Liability versus Innovation: Unpacking key connections
This ESRC-funded project was conceived in response to perceptions of scientists and clinicians that, despite the pro innovation rhetoric in Government policy documents, the threat of malpractice liability might stifle innovative treatment (IT). It addressed: Empirical questions: what is the extent of defensive medicine and of stifled innovation; is this a real problem; and if so, in what areas of medicine? Methodological questions: how to define and measure innovation; the extent to which changes in legal rules affect levels of defensive medicine and innovation; and the relative weight of tort liability and of disciplinary proceedings in causing defensive medicine and stifled innovation. Normative questions: how to balance the interests of clinicians, patients and society; how best to encourage responsible innovation; whether the regulation of ITs and research should change and/or be more closely aligned.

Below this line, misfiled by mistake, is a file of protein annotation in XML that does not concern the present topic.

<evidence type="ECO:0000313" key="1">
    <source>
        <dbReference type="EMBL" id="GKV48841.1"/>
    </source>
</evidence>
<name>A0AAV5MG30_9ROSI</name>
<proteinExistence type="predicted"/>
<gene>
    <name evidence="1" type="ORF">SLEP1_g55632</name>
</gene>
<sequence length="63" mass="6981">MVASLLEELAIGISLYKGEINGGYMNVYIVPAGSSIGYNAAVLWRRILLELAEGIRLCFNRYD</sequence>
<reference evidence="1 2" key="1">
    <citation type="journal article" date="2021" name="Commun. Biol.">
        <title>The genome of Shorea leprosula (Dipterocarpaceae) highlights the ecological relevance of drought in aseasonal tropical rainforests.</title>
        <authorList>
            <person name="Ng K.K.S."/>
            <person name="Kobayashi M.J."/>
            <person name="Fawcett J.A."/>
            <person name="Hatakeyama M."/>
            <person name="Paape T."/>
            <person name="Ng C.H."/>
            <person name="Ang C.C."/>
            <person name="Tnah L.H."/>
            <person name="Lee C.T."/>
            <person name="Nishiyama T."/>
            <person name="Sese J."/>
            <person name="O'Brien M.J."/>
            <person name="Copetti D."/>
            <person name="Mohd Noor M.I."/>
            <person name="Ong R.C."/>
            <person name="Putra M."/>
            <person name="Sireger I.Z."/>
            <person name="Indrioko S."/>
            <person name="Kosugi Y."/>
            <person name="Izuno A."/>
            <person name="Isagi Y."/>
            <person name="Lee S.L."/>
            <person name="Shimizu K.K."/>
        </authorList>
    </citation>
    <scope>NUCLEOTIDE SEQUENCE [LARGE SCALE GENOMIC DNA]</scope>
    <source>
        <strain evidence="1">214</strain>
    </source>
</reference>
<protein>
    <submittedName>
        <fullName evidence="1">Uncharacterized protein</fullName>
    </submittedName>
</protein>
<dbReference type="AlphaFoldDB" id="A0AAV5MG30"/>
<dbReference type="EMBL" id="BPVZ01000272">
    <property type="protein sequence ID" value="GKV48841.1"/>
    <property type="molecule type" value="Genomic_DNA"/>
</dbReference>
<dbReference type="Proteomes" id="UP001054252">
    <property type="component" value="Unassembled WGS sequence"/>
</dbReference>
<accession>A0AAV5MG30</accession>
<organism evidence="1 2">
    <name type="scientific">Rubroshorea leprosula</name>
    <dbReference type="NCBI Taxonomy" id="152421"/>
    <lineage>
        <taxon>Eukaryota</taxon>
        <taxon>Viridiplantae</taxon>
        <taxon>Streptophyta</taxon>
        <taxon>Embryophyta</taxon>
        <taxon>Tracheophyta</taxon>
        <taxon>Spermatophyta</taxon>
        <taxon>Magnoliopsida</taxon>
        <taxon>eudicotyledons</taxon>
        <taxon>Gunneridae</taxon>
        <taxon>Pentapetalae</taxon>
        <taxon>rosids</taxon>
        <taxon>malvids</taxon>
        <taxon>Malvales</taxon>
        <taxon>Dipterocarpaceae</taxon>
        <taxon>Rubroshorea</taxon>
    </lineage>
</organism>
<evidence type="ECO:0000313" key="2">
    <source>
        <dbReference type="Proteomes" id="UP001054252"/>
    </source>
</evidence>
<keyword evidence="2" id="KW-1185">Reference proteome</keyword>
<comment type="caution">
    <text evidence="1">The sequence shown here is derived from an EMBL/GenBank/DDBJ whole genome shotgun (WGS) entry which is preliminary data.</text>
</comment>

Key findings included that there is no support for such fears in the UK or Australian context; that there might be jurisdictional differences so claims that such a problem exists in the US cannot necessarily be carried over to the UK; that the reform offered by the Medical Innovation Bill was ill founded, but that there was no consensus whether a better crafted reform is needed or possible; and that no fault compensation to those injured from innovative treatments seems affordable and fair and is unlikely to stifle innovation.
A special issue in (2019) 11:1 Law, Innovation and Technology (Keren-Paz and Cockburn eds).
Keren-Paz, Cockburn & A El Haj, introduction, ‘Regulating innovative treatments: Information, risk allocation and redress’ (2019) 11:1 Law, Innovation and Technology.
Tsachi Keren-Paz, ‘No-fault (strict) liability for injuries from innovative treatments: fairness or also efficiency?’, (2019) 11:1 Law, Innovation and Technology.
Keren-Paz, Cockburn and El Haj ‘Does fear of legal action (tort liability) stifle innovation?’ (2017) 9 Impact: - Social Sciences and Humanities 36-38.
Research Excellence Framework 2021 results
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